Great Travel Reads, Or: 3 Reasons Why The Storied Life of A.J. Fikry Worked for MeApril 02, 2015
While I was away at my conference two weeks ago, I realized that my stressed-out traveling brain just isn't great for appreciating certain types of books. (Ahem.) Too many things going on? Nope, too relevant to my present state. Too philosophical? Nah, no attention span for that, and it might be all I need to pass out on the train. Too sad/serious/otherwise distressing? Once again, really not what I need while I'm fumbling with my luggage and wishing Google Maps would get its act together already.
Enter The Storied Life of A.J. Fikry. This unassuming little book had been sitting on my Kindle since I got it over the holidays, but I'd never cracked it open (or, you know, clicked on it), despite my love for curmudgeonly characters and book-themed books. (For a great list of those, check out M's at Backlist Books.) A.J. Fikry is super cranky and owns a bookstore. Why did I wait so long to read this one?!
In fact, I probably waited just the right amount of time, because I think this book was best read while I needed a respite from the madness around me. Here's why:
1. It's short, but not too short. The whole story clocks in at 260 pages and took me just two days to read while I was on my business trip. I think anything too far over the 300-page threshold would require just a smidge more attention than I have to offer during travels, and it might bleed over into reading time once I'm back home. With something A.J. Fikry-length, I was able to enjoy myself for a couple of days and feel the accomplishment of finishing a whole book.
2. The writing was light. This isn't to say the book was entirely fluffy—there are actually a surprising number of particularly devastating moments for a novel so short—but the story trots along at an easy, engaging pace and caught me off guard with its humor more than a few times:
"Re: their date. For a time, the novelty of the circus had distracted from the fact that they had nothing in common. By the end of dinner, the greater truth of their incompatibility had been revealed. Perhaps it should have been obvious from their inability to reach consensus on an appetizer or from his main course admission that he disliked "old things"—antiques, houses, dogs, people. Still, Amelia had not allowed herself to be certain until dessert, when she'd asked him about the book that had had the greatest influence on his life, and he'd replied Principles of Accounting, Part II." - pg. 63. It wasn't full of big ideas. At its core, this is the story of a prickly man, beaten down by the world, who allows the twists and turns of life to melt his heart. Not exactly original. In fact, if I'd been reading it during a quieter moment in my life, I might have dismissed its overall simplicity and its less likely moments and enjoyed it far less. Combined with the chaos of my trip, however, this story was just the familiar comfort I wanted to bask in at the end of a stressful day or the middle of a long train ride.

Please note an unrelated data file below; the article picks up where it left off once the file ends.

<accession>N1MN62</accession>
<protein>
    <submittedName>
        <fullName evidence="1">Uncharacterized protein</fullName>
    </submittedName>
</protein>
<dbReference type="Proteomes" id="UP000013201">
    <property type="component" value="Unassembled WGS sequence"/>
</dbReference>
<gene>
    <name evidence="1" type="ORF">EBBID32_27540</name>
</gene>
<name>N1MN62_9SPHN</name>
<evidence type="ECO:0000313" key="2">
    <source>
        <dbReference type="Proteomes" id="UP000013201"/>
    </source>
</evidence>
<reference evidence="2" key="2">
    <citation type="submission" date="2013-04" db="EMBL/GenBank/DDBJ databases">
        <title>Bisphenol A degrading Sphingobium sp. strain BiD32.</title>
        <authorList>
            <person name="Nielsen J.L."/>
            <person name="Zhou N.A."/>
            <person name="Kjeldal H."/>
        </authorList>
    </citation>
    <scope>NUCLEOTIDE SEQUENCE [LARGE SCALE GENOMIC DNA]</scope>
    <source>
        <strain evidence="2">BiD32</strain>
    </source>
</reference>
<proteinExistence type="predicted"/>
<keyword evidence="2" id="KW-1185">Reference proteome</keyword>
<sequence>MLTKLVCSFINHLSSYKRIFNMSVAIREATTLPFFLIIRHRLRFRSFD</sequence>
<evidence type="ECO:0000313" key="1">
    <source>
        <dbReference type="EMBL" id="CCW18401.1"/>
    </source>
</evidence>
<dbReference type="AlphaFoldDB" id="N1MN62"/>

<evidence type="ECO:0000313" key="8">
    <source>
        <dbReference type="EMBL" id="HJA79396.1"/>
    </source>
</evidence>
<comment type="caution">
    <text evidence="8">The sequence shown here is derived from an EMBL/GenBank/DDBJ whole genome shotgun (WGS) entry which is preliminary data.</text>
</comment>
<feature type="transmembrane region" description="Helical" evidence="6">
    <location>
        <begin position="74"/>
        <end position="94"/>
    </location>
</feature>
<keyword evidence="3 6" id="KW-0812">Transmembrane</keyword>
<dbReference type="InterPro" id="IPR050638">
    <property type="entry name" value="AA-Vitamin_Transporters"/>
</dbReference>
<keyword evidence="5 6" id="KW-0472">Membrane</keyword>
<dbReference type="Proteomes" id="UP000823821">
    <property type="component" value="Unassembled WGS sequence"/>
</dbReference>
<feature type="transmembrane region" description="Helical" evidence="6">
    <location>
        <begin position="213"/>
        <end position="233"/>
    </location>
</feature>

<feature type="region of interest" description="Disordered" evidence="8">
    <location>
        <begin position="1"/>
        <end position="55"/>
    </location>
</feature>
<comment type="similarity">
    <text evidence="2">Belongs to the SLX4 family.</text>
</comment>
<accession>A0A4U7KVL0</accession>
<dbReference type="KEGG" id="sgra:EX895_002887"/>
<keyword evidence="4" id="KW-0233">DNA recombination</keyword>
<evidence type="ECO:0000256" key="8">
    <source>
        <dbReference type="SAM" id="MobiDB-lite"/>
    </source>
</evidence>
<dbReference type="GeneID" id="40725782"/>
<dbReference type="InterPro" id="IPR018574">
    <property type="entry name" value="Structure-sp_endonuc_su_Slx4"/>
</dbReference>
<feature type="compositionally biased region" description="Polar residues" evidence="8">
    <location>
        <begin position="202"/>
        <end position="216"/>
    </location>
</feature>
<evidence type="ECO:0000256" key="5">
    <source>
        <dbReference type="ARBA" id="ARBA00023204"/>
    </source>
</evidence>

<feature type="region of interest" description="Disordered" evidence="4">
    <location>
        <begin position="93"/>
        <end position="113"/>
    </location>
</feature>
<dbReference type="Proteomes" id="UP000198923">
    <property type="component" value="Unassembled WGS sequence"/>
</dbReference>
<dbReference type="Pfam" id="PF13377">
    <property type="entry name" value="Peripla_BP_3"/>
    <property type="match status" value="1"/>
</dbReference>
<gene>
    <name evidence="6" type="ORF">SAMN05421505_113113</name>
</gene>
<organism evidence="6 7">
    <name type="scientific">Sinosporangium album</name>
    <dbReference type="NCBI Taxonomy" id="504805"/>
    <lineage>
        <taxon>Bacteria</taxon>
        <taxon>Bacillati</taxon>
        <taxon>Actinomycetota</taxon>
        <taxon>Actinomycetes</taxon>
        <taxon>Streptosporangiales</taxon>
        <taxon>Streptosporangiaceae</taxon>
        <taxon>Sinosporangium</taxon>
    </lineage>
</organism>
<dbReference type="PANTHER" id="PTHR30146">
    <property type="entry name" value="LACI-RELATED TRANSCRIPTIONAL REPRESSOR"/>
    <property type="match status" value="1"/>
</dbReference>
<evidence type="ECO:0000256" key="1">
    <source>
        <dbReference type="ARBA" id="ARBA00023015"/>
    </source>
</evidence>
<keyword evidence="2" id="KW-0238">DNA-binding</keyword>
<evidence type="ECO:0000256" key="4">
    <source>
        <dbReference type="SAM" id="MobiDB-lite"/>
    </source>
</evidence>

Overall, I highly recommend this book for anyone who enjoys romance, clever literary references, or needs a quick, easy read when life becomes just a little too hectic.
On the subject of travel reads, here are a couple of other books (one I've read, one I haven't) that I think would be excellent for throwing in your carry-on the next time you go away, for business or otherwise:
- Where'd You Go, Bernadette—I read this one over the winter holidays and loved it for a lot of the reasons I enjoyed A.J. Fikry. Check out my review here! As a bonus, Trish of Love, Laughter and Touch of Insanity recently listened to this as an audiobook and absolutely loved it. Perfect for if your travels include some driving!
- A Man Called Ove—I haven't read this one myself, but Amanda over at Gun in Act One really enjoyed it. It's possible I'm just including this one here to fit the curmudgeon theme, but from Amanda's description, it sounds like this would be another funny, charming story to lose yourself in when real life gets crazy.
What do you like to read when you're traveling?